This is an offshoot of a more general article on how to care for and restore gym equipment.

On older weights you got at a garage sale, the paint might be flaking off, likely with rust growing underneath. If that’s the case, don’t try to just brush off the flaking areas. You’ll just get more flaking, and rust only gets worse if any is left. You don’t want rusty flakes of paint stabbing into your hands.

Classic old Ivanko or York plates, or other rare ones, can be worth restoring for the nostalgia appeal.

Here’s how to fix your weights up and make them look like new.

First, Deal With the Rust

Option 1: Brush It Off

Nylon and brass are softer than iron, while steel is harder than iron.

So what, you ask?

Well, it means you’re going to scratch up your plates by going straight to a stainless steel brush. 

A nice stiff-bristle nylon brush might get some rust off, and by the way you’ll want one of these to keep your olympic bar knurling clean anyway.

Handy for large jobs

A brass brush will be more effective at scraping away rust. Either go to town on it with a brass hand brush or get a brass wire brush attachment for your high power drill.

If all else fails, try a stainless steel brush (again, steel wire hand brush or steel wire drill mount). It’s going to scratch the iron, but if any brush will get the rust off, it will.

Option 2: Convert the Rust

You don’t have to actually brush off all that rust. You can spray on rust converter, a chemical that turns iron oxide (rust) into a stable compound that will inhibit rusting. Science!

If you have flaking paint from severe rust underneath, you’ll need to brush the paint off first, using the brushing method as above. Repainting doesn’t work good if the paint underneath is no longer bonded to the iron.

They use rust converter sprays for all kinds of applications

There are chemical products to convert the rust that you can get at Home Depot or Amazon. It might be called a rust converter, rust neutralizer, or rust reformer (the rust reformer is the most popular spray with our readers).

Just follow the instructions on the spray can or the jug. Typically you’ll just spray it on, let it dry, and that’s it. It’s ready for painting. Some of them include primer in the mix, with the foresight that most people using it are intending to repaint the surface like we are.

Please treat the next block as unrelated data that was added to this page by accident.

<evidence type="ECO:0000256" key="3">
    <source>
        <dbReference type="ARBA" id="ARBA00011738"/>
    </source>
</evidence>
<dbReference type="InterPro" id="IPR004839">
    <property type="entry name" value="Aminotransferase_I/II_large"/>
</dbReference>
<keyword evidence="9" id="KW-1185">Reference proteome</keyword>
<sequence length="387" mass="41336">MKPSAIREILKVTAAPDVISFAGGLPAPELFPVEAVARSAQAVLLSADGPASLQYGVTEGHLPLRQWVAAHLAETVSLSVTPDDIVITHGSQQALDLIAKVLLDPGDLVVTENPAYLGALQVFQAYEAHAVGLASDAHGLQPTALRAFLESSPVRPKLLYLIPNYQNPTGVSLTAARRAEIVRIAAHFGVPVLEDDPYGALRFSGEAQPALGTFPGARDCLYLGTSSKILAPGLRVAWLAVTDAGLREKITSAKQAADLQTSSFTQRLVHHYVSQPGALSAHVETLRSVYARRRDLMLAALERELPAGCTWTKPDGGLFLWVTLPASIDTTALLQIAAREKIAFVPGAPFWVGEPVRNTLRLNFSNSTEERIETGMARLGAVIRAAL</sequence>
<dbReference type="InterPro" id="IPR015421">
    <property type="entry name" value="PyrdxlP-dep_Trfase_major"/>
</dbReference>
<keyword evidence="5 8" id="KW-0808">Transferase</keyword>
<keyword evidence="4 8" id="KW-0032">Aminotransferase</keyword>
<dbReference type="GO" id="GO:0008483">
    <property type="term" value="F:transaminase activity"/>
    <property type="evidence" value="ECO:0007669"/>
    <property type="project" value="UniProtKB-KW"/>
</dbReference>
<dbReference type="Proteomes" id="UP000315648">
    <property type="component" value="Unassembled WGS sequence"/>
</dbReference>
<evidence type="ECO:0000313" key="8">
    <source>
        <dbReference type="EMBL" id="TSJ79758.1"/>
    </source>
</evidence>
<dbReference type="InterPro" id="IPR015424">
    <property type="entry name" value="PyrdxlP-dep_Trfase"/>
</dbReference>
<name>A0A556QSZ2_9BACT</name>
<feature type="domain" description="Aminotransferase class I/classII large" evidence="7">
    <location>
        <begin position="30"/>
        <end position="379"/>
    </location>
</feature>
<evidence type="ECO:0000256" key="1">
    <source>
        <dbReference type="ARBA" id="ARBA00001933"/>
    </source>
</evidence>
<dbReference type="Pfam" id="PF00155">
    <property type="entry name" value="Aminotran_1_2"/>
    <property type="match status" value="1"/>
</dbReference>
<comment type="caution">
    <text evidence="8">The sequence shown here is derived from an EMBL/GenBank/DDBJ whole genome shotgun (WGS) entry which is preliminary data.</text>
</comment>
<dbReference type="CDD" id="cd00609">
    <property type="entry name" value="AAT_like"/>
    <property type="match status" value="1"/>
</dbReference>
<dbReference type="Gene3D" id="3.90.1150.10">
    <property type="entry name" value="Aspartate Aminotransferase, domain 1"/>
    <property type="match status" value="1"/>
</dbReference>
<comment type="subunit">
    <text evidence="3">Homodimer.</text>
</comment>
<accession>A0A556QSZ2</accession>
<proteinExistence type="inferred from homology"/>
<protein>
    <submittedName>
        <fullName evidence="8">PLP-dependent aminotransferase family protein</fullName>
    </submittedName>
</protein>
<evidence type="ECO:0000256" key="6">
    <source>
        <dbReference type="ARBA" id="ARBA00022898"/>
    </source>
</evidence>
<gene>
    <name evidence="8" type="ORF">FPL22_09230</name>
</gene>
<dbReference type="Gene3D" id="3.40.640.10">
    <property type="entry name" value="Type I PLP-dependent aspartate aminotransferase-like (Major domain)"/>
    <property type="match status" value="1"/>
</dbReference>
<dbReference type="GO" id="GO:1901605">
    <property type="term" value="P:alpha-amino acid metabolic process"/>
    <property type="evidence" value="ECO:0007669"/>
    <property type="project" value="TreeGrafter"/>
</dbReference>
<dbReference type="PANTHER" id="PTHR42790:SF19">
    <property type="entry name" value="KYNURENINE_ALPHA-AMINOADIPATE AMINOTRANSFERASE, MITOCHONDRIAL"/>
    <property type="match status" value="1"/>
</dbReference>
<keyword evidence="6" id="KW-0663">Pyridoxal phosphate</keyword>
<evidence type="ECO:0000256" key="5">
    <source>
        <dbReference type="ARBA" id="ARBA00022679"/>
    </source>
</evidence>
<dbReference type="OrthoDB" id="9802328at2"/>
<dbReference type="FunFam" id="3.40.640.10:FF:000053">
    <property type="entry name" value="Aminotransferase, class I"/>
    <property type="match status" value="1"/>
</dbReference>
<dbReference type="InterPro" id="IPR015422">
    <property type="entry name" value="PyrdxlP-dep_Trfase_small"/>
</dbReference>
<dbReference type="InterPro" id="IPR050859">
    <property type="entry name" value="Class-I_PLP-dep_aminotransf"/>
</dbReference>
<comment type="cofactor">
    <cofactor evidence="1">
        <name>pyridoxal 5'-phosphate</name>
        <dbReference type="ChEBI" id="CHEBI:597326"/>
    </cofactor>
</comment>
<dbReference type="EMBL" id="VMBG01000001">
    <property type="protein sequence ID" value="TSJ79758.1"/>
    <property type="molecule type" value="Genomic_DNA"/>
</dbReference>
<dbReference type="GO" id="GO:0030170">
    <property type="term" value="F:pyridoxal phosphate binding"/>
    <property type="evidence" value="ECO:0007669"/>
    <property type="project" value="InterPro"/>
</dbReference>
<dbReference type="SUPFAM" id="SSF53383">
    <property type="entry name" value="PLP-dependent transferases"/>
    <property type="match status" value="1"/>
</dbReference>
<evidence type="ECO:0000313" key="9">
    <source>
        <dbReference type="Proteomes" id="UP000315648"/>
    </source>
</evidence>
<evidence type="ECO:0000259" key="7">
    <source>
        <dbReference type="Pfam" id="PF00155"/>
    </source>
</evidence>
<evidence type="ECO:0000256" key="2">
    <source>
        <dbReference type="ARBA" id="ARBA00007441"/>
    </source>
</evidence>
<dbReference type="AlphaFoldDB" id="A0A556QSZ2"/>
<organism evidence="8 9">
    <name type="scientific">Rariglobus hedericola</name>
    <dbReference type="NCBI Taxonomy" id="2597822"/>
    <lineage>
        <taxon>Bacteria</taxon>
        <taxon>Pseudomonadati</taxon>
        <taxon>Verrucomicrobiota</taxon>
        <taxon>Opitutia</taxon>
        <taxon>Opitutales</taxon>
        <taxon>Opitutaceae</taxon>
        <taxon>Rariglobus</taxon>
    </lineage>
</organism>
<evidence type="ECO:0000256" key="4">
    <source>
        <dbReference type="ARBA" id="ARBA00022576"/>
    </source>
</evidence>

Non-toxic method: Anything with phosphoric acid will convert the rust. Coke/Pepsi has loads of it. Well, arguably all that sugar is toxic, but not for your hands or lungs. If you’re lacking ventilation, it’s an option.


Before painting, be sure you have dealt with the rust first as instructed above.

Secondly, paint sticks best to clean surfaces. If you didn’t already treat the surface with a rust converter, get rid of any oil or dirt on them. Wipe the plates down with a rag soaked in a very light solution of dish soap, and dry well with a lint-free cotton cloth. (lint in knurling is a nightmare, and you can use these lint-free rags for all kinds of other good stuff like cleaning your bar, working on your car, and cleaning your windows!)

Put down some drop cloths or cardboard. You will make a mess. Do it in a well-ventilated area. 

If your rust removal chemical above doesn’t include primer, think about spraying on universal bonding primer before the paint itself. The manufacturer probably didn’t do it originally, but look where that got it. And they probably baked on the finish too for maximum hardening, which you might not do.

Now, spray paint it! Do one side, wait a day, flip and do the other side. Go with a nice metallic color, anything that the can indicates is good for metal surfaces.

Here’s what you can expect if you do a good job, credit: ‘Accutron’ on the forums:

When done well, you can get them looking like new!

Optional: Baking the Finish On

Weight plate manufacturers bake the finish on, rolling them through an oven on a conveyer. This hardens the paint to the iron, hardening it against abrasion and stopping the chemical process that creates toxic fumes. Once the paint is dry the fumes are minimal for a while, while baking completely wipes them out. But during the baking process you’ll have fumes blasting out of your oven. I don’t think this is a good idea unless you’ve got a spare oven somewhere like a garage that will never hold food again.


For a more visual tutorial, Joshua Land has a popular video on restoring a collection of weights, including plates, bars and collars:

Try out one of these methods, and post a link to your results in the comments below!